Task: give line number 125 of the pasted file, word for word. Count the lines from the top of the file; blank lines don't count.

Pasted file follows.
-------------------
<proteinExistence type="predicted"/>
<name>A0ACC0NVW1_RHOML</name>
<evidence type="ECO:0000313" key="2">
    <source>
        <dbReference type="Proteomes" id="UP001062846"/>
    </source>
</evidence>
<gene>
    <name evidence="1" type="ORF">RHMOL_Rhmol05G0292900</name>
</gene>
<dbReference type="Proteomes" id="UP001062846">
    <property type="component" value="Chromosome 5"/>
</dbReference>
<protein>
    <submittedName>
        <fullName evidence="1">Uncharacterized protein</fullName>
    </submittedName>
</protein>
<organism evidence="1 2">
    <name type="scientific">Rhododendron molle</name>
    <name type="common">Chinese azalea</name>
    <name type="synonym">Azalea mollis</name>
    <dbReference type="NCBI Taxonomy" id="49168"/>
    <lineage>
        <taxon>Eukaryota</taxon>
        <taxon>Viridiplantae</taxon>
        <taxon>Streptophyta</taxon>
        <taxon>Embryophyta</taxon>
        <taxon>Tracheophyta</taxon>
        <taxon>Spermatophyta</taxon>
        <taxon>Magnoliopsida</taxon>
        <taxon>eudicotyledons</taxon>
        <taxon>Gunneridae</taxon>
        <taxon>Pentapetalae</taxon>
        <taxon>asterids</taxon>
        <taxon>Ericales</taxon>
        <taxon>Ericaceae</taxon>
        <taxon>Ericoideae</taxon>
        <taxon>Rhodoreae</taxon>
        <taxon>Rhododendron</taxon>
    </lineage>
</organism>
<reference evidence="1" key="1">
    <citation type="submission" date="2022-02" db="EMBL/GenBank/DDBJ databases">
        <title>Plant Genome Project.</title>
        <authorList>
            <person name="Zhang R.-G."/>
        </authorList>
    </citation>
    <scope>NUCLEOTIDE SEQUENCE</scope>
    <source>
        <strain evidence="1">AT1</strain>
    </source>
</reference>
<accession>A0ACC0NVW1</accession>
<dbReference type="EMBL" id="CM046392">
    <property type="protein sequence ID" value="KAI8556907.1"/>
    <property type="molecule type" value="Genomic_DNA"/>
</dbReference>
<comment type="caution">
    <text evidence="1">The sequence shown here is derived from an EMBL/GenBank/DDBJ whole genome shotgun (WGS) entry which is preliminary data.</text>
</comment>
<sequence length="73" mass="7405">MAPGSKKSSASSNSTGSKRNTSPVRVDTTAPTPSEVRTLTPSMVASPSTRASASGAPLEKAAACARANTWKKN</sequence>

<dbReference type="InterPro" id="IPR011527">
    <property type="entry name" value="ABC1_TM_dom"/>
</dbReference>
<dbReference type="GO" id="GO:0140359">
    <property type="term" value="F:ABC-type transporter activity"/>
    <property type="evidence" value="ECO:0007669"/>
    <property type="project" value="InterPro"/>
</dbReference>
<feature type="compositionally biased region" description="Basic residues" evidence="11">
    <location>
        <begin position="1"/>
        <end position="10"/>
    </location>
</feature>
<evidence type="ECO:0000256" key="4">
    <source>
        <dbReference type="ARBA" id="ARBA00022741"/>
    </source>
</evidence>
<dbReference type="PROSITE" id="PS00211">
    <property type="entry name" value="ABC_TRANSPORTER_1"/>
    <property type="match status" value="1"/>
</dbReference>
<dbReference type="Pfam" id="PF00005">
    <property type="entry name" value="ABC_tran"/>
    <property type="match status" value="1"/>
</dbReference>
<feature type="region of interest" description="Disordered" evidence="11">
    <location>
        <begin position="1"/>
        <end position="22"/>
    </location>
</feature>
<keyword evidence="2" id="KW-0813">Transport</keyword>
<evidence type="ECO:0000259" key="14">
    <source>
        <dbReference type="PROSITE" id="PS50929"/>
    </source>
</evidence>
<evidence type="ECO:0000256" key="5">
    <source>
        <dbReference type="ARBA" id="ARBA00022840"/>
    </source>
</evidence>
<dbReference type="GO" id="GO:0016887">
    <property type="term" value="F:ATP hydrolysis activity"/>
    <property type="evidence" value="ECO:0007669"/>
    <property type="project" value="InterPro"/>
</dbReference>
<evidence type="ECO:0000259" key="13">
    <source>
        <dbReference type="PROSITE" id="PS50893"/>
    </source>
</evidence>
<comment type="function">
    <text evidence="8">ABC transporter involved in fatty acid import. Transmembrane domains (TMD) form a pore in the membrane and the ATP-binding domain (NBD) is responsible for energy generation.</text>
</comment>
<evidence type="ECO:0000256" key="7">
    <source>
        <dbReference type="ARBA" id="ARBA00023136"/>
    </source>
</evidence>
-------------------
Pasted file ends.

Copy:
</evidence>